, Volume 145, Issue 6, pp 491–502 | Cite as

An American termite in Paris: temporal colony dynamics

  • Guillaume Baudouin
  • Franck Dedeine
  • Nicolas Bech
  • Stéphanie Bankhead-Dronnet
  • Simon Dupont
  • Anne-Geneviève BagnèresEmail author
Original Paper


Termites of the genus Reticulitermes are widespread invaders, particularly in urban habitats. Their cryptic and subterranean lifestyle makes them difficult to detect, and we know little about their colony dynamics over time. In this study we examined the persistence of Reticulitermes flavipes (Kollar) colonies in the city of Paris over a period of 15 years. The aim was (1) to define the boundaries of colonies sampled within the same four areas over two sampling periods, (2) to determine whether the colonies identified during the first sampling period persisted to the second sampling period, and (3) to compare the results obtained when colonies were delineated using a standard population genetic approach versus a Bayesian clustering method that combined both spatial and genetic information. Herein, colony delineations were inferred from genetic differences at nine microsatellite loci and one mitochondrial locus. Four of the 18 identified colonies did not show significant differences in their genotype distributions between the two sampling periods. While allelic richness was low, making it hard to reliably distinguish colony family type, most colonies appeared to retain the same breeding structure over time. These large and expansive colonies showed an important ability to fuse (39% were mixed-family colonies), contained hundreds of reproductives and displayed evidence of isolation-by-distance, suggesting budding dispersal. These traits, which favor colony persistence over time, present a challenge for pest control efforts, which apply treatment locally. The other colonies showed significant differences, but we cannot exclude the possibility that their genotype distributions simply changed over time.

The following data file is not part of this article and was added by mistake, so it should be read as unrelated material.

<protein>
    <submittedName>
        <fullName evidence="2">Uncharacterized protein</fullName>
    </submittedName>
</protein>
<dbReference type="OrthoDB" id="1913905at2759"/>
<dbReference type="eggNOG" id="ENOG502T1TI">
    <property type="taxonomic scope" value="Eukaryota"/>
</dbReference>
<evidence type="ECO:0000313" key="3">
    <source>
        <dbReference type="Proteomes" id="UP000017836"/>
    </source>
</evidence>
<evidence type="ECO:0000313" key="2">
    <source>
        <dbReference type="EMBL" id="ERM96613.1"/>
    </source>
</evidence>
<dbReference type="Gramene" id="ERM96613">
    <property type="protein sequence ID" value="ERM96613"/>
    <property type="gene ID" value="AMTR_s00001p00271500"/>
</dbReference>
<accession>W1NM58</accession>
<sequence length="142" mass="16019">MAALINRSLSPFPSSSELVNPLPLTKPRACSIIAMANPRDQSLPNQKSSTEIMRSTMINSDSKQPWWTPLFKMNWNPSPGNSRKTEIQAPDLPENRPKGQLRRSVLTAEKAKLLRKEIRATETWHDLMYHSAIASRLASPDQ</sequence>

Social insects Colony delineation Reticulitermes flavipes Urban pest GENELAND 



This study is a part of G. Baudouin’s PhD research. We are grateful to Tony Dié and Matthieu Vachon of Pharmabois Company for providing some of the 2016 samples. We also wish to thank Claude Marès and Sylvain Genty of Paris City Hall for sharing their knowledge on termite infestations in the city and providing access to infested buildings. We wish to thank J. Pearce for her English editing services. This work was funded by a contract to A-G Bagnères between the French National Center for Scientific Research (CNRS) and the city of Paris (Direction du Logement et de l’Habitat).

Compliance with ethical standards

Conflict of interest

The authors declare that they have no conflict of interest.

Supplementary material

10709_2017_9991_MOESM1_ESM.pdf (388 kb)
Supplementary material 1 (PDF 388 KB)


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Copyright information

© Springer International Publishing AG 2017

Authors and Affiliations

  1. 1.IRBI, UMR 7261 CNRS-Université François RabelaisToursFrance
  2. 2.EBI, UMR 7267 CNRS-Université de PoitiersPoitiersFrance
  3. 3.LBLGC, INRA, Université d’OrléansOrléansFrance
  4. 4.CEFE, UMR 5175, CNRS-Université de Montpellier-Université Paul Valéry Montpellier-EPHEMontpellierFrance

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